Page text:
23 May 2008

When the CAP doesn't fit

The European Commission presented plans to shake up its Common Agricultural Policy, its multi-billion dollar system of farm subsidies, last Tuesday.

But the new proposals do little to fundamentally reform the system, despite pressure from rising global food prices, and growing environmental concerns about large-scale industrial agriculture.
More than 40 per cent of the European Union’s 155 billion dollar annual budget is spent on farm subsidies.

Currently, 15 per cent of farmers receive 85 per cent of the direct farm subsidies in the EU’s 27 member states.

Under the Commission’s new proposals, the EU would cut the link between its subsidies and the amount of food that is actually produced on the land. It claims that this will help to protect the environment and promote traditional family farms.

But the Confederation Paysanne Europeanne, a Europe-wide network representing small farmers, also claimed that the new measures do not go far enough. It argues that market de-regulation pushed by the EU has undermined food sovereignty globally.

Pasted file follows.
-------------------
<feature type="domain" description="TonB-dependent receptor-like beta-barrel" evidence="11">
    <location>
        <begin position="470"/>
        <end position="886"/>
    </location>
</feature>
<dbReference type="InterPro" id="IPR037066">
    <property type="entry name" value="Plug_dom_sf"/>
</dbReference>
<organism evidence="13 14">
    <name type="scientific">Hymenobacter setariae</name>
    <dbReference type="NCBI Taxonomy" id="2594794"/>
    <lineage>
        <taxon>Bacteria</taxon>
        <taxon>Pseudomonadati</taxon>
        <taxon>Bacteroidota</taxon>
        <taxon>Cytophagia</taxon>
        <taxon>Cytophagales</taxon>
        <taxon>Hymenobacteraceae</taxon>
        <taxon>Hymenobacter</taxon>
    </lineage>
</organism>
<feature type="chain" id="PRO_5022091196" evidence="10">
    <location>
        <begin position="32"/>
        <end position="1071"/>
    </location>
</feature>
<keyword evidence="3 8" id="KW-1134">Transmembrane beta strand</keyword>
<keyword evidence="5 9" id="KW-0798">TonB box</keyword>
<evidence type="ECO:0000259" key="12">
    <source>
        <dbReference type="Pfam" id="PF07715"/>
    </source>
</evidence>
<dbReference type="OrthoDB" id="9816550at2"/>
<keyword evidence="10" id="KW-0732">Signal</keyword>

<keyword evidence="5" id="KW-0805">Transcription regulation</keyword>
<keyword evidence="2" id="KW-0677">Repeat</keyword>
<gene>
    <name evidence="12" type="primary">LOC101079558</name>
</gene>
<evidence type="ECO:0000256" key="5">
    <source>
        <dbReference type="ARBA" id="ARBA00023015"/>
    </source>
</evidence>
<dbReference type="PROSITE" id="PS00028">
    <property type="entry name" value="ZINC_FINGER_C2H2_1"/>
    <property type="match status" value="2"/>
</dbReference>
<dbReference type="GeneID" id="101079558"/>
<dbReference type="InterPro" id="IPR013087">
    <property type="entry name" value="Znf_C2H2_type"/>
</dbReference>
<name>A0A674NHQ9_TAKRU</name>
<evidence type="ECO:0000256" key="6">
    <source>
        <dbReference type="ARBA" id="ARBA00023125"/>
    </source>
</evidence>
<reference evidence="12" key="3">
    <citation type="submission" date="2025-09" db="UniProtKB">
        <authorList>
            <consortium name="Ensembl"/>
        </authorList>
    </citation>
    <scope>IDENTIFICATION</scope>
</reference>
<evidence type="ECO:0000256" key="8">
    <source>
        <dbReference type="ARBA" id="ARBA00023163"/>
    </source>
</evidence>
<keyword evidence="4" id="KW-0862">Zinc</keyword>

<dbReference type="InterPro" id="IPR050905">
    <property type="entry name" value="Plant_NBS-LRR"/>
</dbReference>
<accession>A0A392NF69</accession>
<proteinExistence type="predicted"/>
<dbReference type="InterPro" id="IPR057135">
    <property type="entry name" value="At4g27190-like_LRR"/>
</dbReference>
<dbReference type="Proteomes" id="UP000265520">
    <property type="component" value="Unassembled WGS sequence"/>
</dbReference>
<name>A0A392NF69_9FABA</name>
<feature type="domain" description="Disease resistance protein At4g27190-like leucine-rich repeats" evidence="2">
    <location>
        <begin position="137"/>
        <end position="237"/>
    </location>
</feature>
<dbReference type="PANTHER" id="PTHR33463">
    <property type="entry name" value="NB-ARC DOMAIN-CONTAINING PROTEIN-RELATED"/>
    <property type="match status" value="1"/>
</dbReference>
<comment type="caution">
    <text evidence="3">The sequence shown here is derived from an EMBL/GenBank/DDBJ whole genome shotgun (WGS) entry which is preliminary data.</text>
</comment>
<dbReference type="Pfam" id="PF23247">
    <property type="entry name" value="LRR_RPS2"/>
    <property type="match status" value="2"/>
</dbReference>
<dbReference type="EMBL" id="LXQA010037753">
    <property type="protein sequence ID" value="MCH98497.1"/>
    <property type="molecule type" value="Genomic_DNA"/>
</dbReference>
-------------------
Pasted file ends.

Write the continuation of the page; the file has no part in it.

The EU’s new proposals would also abolish set-aside, the practice of leaving 10 per cent of arable land fallow.

This measure is supported by farmers’ representatives, but was strongly criticised by environmentalists – who claim that the fallow land is a lifeline for the continent’s birdlife.

Reforms to the Common Agricultural Policy have long been demanded by Southern governments and development organisations, which have criticized the European Union for forcing developing countries to open their markets to heavily subsidized European agricultural produce. This is said to undermine the development of sustainable agriculture in poor countries.

Yet with the rise in food prices globally, the gap between the market price and the EU prices has narrowed; and with that, attention has turned to the role of other EU measures, such as its biofuel subsidies for the production of fuel from crops, in undermining sustainable agriculture.

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